I’m not good at the practice of silence and solitude. I like chatter and hustle and bustle because they feel productive.
Silence and solitude, at least from a distance, seem well, lonely and unconstructive. Like waiting for a bus you’re not sure is coming.
However, though it’s not my go-to mode, over the years I’ve grudgingly come to experience great value in the discipline of being alone and quiet with God.
When I look at the account of the first Christmas, it’s not that there wasn’t chaos, confusion, and noise. “The little Lord Jesus, no crying He makes”?? Are you kidding?
That song clearly was not written by anyone who’s ever been a mother! Jesus was fully God on earth, but He was also fully human. Which means fully baby, which means noise and spit up and dirty diapers and maybe colic.
Add to that noisy animals, as in roosters crowing, goats bleating, cows mooing and the noise of people working, washing, baking, selling…
Then you throw in a bunch of shepherds who were probably poor teenage boys, smelling like the sheep with whom they’d been sleeping. I’m thinking of the 17-year-olds I know. Not exactly a quiet, contemplative bunch.
So it’s not that Christmas wasn’t loud and bustle-y, but I see hints that in the midst of that there was a value on stillness and reflection with God also.
Mary wasn’t the only one who was pregnant that first Christmas. Elizabeth was too, and she “remained in seclusion” for five months.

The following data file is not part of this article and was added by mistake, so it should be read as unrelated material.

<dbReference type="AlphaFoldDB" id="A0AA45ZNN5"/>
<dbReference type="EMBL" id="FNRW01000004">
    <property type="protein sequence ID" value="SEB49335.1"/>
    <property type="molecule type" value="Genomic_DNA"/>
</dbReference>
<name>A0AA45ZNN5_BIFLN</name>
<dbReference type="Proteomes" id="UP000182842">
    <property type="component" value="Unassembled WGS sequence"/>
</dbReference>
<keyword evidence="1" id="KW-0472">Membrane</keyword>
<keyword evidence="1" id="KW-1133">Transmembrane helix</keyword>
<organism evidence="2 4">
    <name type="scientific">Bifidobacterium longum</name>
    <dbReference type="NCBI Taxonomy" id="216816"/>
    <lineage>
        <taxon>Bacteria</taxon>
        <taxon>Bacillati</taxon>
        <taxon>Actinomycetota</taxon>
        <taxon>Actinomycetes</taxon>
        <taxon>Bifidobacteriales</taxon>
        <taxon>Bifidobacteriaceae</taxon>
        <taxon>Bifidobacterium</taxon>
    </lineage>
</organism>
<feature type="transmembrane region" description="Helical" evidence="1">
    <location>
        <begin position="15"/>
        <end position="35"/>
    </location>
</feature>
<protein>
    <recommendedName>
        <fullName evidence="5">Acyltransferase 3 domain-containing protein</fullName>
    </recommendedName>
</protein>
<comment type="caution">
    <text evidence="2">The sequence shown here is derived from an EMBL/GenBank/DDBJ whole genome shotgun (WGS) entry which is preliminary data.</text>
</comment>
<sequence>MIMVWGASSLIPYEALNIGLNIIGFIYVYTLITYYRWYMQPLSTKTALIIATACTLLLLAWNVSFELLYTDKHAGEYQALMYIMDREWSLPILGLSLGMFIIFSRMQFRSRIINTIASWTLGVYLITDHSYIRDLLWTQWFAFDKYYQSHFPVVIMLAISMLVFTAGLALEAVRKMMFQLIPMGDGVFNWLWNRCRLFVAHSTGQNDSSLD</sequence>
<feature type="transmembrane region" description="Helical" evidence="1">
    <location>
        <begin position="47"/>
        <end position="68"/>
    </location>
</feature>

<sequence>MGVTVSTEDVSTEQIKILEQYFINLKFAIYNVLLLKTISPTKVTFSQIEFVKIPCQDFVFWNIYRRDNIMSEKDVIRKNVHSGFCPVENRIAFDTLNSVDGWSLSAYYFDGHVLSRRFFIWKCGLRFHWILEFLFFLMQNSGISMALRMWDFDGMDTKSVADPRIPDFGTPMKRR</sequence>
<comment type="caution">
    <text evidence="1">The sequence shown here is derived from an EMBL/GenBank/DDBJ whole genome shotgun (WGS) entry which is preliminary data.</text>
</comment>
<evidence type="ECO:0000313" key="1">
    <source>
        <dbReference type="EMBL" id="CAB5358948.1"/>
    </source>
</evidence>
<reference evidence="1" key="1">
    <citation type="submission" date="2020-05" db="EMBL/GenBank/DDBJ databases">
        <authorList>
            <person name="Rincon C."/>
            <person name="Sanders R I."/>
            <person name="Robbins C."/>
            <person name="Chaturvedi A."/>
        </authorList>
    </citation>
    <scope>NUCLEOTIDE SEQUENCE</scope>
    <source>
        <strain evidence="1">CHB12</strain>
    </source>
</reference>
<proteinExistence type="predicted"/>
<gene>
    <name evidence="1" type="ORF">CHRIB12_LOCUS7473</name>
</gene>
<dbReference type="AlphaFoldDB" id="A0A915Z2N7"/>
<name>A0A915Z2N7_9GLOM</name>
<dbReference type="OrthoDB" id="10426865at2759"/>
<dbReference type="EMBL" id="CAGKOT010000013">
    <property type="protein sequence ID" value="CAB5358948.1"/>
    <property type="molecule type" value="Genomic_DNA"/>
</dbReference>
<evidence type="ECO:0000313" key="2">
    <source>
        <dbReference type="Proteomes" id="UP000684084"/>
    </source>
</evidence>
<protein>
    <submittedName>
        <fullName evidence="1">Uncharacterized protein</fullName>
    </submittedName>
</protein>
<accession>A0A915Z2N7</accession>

Mary, after visited by the shepherds “treasured up all these things and pondered them in her heart.” (Did she take advantage of Jesus’ nap time or did Joseph mind the baby while she took a walk in the fields?)
Throughout Scripture we see some who choose silence but then, there’s Zechariah who had silence thrust upon him.
This seems to be important to God.
“Be still and know that I am God”*
“In quietness and trust is your strength.”*
Other disciplines feel less discipline-y than the choice of silence and solitude for an extrovert like me. So it’s usually something I have to schedule in for it to happen, but sometimes an opportunity pops up that I need to respond to.
Last week a friend who’s a professor at Northwestern College invited me to come and lead a discussion with one of her classes. I had prepared, and I had prayed, but when I arrived a few minutes early, didn’t go directly to her office. I opened the huge doors, and slipped into the empty chapel with soft lighting and stained glass windows to Just. Be. Still. With God.
And in those few minutes He impressed on me something I would have missed otherwise. A distinct prompting regarding what I should say to the students.
It was a gift. But a gift I easily could have missed.
Sometimes there’s the whisper of God, but mostly silence and solitude brings a change of perspective. Right-sizing my problems, my fears…a settling down because I’m reminded who is in control. And, less comfortably, bringing sin to mind.
I like the picture Ruth Haley Barton paints of this spiritual practice, comparing it to a jar of river water. When it sits still the law of gravity causes the sediment to eventually settle to the bottom so that the water becomes clear. “When we sit quietly in God’s presence, the sediment that is swirling in our souls begins to settle.”*
When Zechariah was given his voice back the first thing he did was to praise God.* Was this a direct result of his silence? Was silence such a powerful experience for him that he chose it afterwards?
What might you choose today in order to respond to God’s invitation to be still alone with Him? Take a walk in the snow (without headphones), turn off your car radio during your commute, slip into a chapel, light a candle…?
* Psalm 46:10, *Isaiah 30:15, * Luke 1:64
* Check out Ruth’s book, Invitation to Solitude and Silence